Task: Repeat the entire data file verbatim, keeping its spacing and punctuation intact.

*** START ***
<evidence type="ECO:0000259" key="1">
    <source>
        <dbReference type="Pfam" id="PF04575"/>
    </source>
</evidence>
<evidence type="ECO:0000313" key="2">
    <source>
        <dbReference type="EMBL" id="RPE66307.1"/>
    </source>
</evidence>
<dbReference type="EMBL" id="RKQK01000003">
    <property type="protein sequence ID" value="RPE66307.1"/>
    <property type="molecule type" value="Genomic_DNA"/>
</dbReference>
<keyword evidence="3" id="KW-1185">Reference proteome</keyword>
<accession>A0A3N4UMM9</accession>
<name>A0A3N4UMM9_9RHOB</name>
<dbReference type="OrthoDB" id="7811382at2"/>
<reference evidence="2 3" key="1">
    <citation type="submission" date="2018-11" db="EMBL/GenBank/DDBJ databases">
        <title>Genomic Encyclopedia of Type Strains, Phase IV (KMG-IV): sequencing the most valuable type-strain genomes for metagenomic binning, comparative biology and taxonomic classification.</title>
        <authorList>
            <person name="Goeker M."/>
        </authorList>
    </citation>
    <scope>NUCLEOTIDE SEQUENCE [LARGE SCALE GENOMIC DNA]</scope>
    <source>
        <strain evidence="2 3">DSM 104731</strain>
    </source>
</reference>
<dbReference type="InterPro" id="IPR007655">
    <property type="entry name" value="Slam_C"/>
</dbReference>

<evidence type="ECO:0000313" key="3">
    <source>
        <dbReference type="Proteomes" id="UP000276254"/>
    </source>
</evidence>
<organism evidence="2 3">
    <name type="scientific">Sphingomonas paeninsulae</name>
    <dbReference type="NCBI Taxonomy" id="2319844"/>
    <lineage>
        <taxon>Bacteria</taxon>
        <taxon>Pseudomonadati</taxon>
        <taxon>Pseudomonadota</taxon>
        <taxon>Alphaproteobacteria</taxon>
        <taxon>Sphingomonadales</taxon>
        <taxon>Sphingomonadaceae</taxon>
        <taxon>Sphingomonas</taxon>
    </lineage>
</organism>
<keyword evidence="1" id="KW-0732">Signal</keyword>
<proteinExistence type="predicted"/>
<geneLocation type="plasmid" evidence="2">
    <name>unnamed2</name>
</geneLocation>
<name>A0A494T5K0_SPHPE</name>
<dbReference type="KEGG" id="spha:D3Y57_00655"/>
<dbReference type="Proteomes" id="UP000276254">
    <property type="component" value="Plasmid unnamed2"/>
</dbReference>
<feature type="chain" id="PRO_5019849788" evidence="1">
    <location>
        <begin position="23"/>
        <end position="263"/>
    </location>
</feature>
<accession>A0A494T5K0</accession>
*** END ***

<evidence type="ECO:0000259" key="1">
    <source>
        <dbReference type="Pfam" id="PF04575"/>
    </source>
</evidence>
<evidence type="ECO:0000313" key="2">
    <source>
        <dbReference type="EMBL" id="RPE66307.1"/>
    </source>
</evidence>
<dbReference type="EMBL" id="RKQK01000003">
    <property type="protein sequence ID" value="RPE66307.1"/>
    <property type="molecule type" value="Genomic_DNA"/>
</dbReference>
<keyword evidence="3" id="KW-1185">Reference proteome</keyword>
<accession>A0A3N4UMM9</accession>
<name>A0A3N4UMM9_9RHOB</name>
<dbReference type="OrthoDB" id="7811382at2"/>
<reference evidence="2 3" key="1">
    <citation type="submission" date="2018-11" db="EMBL/GenBank/DDBJ databases">
        <title>Genomic Encyclopedia of Type Strains, Phase IV (KMG-IV): sequencing the most valuable type-strain genomes for metagenomic binning, comparative biology and taxonomic classification.</title>
        <authorList>
            <person name="Goeker M."/>
        </authorList>
    </citation>
    <scope>NUCLEOTIDE SEQUENCE [LARGE SCALE GENOMIC DNA]</scope>
    <source>
        <strain evidence="2 3">DSM 104731</strain>
    </source>
</reference>
<dbReference type="InterPro" id="IPR007655">
    <property type="entry name" value="Slam_C"/>
</dbReference>

<evidence type="ECO:0000313" key="3">
    <source>
        <dbReference type="Proteomes" id="UP000276254"/>
    </source>
</evidence>
<organism evidence="2 3">
    <name type="scientific">Sphingomonas paeninsulae</name>
    <dbReference type="NCBI Taxonomy" id="2319844"/>
    <lineage>
        <taxon>Bacteria</taxon>
        <taxon>Pseudomonadati</taxon>
        <taxon>Pseudomonadota</taxon>
        <taxon>Alphaproteobacteria</taxon>
        <taxon>Sphingomonadales</taxon>
        <taxon>Sphingomonadaceae</taxon>
        <taxon>Sphingomonas</taxon>
    </lineage>
</organism>
<keyword evidence="1" id="KW-0732">Signal</keyword>
<proteinExistence type="predicted"/>
<geneLocation type="plasmid" evidence="2">
    <name>unnamed2</name>
</geneLocation>
<name>A0A494T5K0_SPHPE</name>
<dbReference type="KEGG" id="spha:D3Y57_00655"/>
<dbReference type="Proteomes" id="UP000276254">
    <property type="component" value="Plasmid unnamed2"/>
</dbReference>
<feature type="chain" id="PRO_5019849788" evidence="1">
    <location>
        <begin position="23"/>
        <end position="263"/>
    </location>
</feature>
<accession>A0A494T5K0</accession>